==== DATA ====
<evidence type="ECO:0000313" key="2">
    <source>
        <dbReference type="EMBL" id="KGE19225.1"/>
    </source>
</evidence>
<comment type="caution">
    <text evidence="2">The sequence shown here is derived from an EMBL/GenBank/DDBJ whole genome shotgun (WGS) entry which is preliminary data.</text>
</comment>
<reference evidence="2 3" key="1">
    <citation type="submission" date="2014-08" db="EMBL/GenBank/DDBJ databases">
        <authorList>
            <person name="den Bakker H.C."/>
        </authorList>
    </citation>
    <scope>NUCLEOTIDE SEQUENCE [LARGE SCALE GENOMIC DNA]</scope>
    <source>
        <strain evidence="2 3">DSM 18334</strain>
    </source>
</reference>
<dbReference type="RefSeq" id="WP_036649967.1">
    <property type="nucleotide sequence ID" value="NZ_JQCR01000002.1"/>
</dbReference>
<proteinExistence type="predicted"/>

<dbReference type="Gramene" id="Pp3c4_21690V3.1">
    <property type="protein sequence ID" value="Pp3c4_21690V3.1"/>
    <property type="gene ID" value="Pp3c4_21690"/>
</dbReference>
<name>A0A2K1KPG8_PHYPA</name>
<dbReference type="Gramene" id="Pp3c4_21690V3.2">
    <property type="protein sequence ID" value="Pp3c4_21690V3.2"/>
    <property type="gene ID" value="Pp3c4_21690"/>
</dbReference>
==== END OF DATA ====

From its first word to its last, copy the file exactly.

<evidence type="ECO:0000313" key="2">
    <source>
        <dbReference type="EMBL" id="KGE19225.1"/>
    </source>
</evidence>
<comment type="caution">
    <text evidence="2">The sequence shown here is derived from an EMBL/GenBank/DDBJ whole genome shotgun (WGS) entry which is preliminary data.</text>
</comment>
<reference evidence="2 3" key="1">
    <citation type="submission" date="2014-08" db="EMBL/GenBank/DDBJ databases">
        <authorList>
            <person name="den Bakker H.C."/>
        </authorList>
    </citation>
    <scope>NUCLEOTIDE SEQUENCE [LARGE SCALE GENOMIC DNA]</scope>
    <source>
        <strain evidence="2 3">DSM 18334</strain>
    </source>
</reference>
<dbReference type="RefSeq" id="WP_036649967.1">
    <property type="nucleotide sequence ID" value="NZ_JQCR01000002.1"/>
</dbReference>
<proteinExistence type="predicted"/>

<dbReference type="Gramene" id="Pp3c4_21690V3.1">
    <property type="protein sequence ID" value="Pp3c4_21690V3.1"/>
    <property type="gene ID" value="Pp3c4_21690"/>
</dbReference>
<name>A0A2K1KPG8_PHYPA</name>
<dbReference type="Gramene" id="Pp3c4_21690V3.2">
    <property type="protein sequence ID" value="Pp3c4_21690V3.2"/>
    <property type="gene ID" value="Pp3c4_21690"/>
</dbReference>